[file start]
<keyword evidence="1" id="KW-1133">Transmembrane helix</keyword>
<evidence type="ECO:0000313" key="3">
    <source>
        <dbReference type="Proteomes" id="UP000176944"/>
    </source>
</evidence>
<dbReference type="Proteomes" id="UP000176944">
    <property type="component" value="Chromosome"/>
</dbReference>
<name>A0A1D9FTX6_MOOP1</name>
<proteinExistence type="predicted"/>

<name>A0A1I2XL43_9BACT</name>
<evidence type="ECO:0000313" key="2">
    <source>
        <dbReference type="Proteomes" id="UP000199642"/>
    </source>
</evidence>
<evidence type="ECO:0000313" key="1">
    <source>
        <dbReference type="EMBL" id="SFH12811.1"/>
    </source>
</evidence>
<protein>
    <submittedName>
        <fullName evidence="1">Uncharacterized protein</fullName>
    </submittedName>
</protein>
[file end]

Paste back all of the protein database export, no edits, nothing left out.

<keyword evidence="1" id="KW-1133">Transmembrane helix</keyword>
<evidence type="ECO:0000313" key="3">
    <source>
        <dbReference type="Proteomes" id="UP000176944"/>
    </source>
</evidence>
<dbReference type="Proteomes" id="UP000176944">
    <property type="component" value="Chromosome"/>
</dbReference>
<name>A0A1D9FTX6_MOOP1</name>
<proteinExistence type="predicted"/>

<name>A0A1I2XL43_9BACT</name>
<evidence type="ECO:0000313" key="2">
    <source>
        <dbReference type="Proteomes" id="UP000199642"/>
    </source>
</evidence>
<evidence type="ECO:0000313" key="1">
    <source>
        <dbReference type="EMBL" id="SFH12811.1"/>
    </source>
</evidence>
<protein>
    <submittedName>
        <fullName evidence="1">Uncharacterized protein</fullName>
    </submittedName>
</protein>